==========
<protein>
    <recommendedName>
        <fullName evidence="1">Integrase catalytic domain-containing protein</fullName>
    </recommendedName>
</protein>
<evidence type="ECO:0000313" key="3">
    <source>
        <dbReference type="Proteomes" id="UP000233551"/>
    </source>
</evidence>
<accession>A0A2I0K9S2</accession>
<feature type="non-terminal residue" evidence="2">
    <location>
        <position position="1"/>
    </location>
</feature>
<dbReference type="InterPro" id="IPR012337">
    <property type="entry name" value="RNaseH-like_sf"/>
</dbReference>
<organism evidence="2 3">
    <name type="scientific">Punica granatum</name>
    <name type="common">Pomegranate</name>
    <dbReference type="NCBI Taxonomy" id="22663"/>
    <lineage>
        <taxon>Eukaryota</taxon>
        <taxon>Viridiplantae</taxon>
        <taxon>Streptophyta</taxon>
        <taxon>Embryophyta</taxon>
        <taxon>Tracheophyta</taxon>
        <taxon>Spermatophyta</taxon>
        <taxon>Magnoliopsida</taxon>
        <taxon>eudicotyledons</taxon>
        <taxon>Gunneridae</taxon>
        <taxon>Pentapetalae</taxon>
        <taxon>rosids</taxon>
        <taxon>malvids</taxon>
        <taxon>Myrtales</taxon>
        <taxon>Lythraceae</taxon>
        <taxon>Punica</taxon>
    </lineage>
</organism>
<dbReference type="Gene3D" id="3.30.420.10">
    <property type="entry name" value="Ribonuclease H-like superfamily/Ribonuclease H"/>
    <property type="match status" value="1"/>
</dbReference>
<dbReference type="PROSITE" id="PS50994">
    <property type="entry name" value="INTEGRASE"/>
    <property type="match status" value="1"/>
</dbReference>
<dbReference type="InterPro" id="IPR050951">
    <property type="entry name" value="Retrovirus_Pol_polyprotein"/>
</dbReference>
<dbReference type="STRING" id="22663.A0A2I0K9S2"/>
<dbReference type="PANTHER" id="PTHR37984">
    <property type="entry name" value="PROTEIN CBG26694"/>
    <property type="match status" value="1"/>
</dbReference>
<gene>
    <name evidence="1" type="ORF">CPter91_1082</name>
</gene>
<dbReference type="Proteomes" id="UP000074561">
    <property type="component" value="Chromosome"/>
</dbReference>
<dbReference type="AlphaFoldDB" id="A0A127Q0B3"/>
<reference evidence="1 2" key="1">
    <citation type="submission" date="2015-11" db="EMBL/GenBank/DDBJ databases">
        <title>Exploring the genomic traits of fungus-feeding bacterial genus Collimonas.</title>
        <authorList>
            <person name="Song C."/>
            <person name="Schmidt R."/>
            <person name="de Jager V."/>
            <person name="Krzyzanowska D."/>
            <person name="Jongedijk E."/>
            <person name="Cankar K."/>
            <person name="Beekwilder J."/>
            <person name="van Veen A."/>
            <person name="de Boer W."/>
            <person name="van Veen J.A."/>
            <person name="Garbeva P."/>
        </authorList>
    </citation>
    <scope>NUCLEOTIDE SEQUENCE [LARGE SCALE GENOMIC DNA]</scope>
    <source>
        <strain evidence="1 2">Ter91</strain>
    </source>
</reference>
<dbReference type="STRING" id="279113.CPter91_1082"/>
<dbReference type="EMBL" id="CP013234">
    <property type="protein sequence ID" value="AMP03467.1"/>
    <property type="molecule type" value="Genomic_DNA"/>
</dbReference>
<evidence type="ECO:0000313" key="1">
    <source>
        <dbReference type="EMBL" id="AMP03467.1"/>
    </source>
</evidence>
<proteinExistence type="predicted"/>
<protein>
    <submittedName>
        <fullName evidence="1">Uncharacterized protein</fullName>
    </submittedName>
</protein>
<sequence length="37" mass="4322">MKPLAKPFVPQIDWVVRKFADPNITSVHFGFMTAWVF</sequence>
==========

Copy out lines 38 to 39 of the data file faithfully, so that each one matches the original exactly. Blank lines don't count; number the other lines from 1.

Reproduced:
        <taxon>Lythraceae</taxon>
        <taxon>Punica</taxon>